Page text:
That was a transformative experience for me. To fall asleep, I literally pushed out of my mind all anger, resentment, disappointment, and other negative thoughts just with gratitude. Even if you’re poor, you can find gratitude. I know this to be true because since then I’ve done this exercise over and over again. I formalize it with a gratitude list that I write every morning. This exercise seems trivial, but I have found that over time, there is a cumulative effect that it had on me, and that effect that led me to contentment.

I don’t just stop at the gratitude list I write every day. I have learned to count on that decision-making power throughout the day. I know that when a day gets difficult, I can always fallback on gratitude. I know that every challenge that confronts me is temporary, and each one is an opportunity to grow. I know that the emotions that I feel in the face of a challenge like a setback or a disappointment are temporary. The brain can make endorphins for a feeling for only so long and then it has to do something else. I know that in times of distress, I can always fallback on gratitude when I’m seeking comfort.

With gratitude I can focus on what I have rather than what I lost. I can use gratitude to focus on everything that is already around me rather than lost opportunities, mistakes and misfortune. If I’m still breathing, I can still find something to be grateful for. I have practiced gratitude so much that it’s an automatic habit. When people, are unhappy around me, I will still find gratitude for myself.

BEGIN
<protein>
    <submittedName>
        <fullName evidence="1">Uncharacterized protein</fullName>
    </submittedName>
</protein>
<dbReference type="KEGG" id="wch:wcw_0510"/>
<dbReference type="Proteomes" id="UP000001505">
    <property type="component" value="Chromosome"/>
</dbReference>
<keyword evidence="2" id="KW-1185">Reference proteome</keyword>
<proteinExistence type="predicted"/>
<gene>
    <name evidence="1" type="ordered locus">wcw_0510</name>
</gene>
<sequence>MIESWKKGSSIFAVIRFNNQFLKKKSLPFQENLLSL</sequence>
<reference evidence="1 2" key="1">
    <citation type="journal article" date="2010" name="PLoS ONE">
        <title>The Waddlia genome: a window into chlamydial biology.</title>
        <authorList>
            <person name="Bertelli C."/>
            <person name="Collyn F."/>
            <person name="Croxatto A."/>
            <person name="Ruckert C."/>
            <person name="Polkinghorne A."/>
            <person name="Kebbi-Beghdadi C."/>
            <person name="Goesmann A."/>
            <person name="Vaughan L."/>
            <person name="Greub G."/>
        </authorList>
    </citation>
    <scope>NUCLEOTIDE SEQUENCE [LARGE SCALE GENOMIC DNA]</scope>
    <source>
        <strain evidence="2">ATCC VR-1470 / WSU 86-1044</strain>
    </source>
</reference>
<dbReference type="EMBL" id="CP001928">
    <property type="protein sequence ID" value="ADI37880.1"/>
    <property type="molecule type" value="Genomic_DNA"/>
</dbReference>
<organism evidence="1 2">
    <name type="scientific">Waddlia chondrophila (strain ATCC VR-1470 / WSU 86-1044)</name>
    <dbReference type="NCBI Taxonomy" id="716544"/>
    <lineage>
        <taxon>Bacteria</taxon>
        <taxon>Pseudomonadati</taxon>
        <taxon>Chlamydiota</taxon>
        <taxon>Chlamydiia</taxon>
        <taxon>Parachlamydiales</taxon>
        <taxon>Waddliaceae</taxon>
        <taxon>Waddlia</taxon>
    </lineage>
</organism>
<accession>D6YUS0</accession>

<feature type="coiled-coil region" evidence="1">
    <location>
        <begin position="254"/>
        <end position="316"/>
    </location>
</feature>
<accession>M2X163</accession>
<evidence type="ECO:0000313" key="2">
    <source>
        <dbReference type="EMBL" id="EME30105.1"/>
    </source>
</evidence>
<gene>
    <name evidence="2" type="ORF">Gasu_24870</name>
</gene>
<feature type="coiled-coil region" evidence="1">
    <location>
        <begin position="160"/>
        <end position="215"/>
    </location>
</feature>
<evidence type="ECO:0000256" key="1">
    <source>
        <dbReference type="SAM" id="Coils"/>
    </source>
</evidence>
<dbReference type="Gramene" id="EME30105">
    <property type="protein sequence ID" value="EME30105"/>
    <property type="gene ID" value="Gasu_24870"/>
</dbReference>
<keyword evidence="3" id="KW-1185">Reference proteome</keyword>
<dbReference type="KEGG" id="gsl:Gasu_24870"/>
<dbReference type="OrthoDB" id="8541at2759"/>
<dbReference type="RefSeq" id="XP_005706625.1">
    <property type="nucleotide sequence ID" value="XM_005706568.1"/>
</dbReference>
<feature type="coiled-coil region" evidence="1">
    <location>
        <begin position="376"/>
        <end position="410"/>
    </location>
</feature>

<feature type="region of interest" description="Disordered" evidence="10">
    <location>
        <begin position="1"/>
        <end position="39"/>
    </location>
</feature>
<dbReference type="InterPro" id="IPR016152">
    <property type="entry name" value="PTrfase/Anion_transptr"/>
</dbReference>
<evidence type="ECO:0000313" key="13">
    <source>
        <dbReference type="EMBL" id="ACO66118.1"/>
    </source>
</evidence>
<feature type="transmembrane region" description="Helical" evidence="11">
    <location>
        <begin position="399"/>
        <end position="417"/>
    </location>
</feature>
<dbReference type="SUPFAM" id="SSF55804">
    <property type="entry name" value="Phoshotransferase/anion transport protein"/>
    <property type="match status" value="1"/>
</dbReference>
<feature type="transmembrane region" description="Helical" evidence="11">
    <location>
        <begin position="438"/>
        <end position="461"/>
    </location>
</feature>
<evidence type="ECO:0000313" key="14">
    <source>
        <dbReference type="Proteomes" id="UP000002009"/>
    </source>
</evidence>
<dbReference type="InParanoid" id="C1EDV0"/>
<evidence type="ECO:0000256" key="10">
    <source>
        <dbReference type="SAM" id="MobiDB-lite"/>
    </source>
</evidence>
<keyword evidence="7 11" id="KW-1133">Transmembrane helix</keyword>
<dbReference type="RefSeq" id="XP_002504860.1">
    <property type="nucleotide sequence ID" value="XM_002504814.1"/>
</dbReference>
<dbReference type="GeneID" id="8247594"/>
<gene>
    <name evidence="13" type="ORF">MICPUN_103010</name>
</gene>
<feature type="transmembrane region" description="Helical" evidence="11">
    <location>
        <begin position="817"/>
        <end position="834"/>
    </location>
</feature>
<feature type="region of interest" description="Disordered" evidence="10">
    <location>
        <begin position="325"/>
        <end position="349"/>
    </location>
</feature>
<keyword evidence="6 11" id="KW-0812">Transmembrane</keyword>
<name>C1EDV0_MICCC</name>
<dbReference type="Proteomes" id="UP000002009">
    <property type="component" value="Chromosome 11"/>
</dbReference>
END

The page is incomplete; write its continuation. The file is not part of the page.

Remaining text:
In gratitude, I have no need to control other people, no need to extract some pleasure from other people, no need to seek pleasure as self-medication. In gratitude, people can add to my happiness, but they’re not the sole source of my happiness. Gratitude is true spiritual independence.

When I acknowledge the good in my life, I am triggering or tripping myself into happiness. I don’t count my blessings for that only makes them the lesser. In gratitude, I acknowledge that some or many of my needs have been met. In gratitude I find the resources to help others and to give them comfort. In gratitude, I am and I have enough.

Write on.

Written by

Husband, father, worker, philosopher, and observer. Plumbing the depths of consciousness to find the spring of happiness. Write on.

Get the Medium app

A button that says 'Download on the App Store', and if clicked it will lead you to the iOS App store
A button that says 'Get it on, Google Play', and if clicked it will lead you to the Google Play store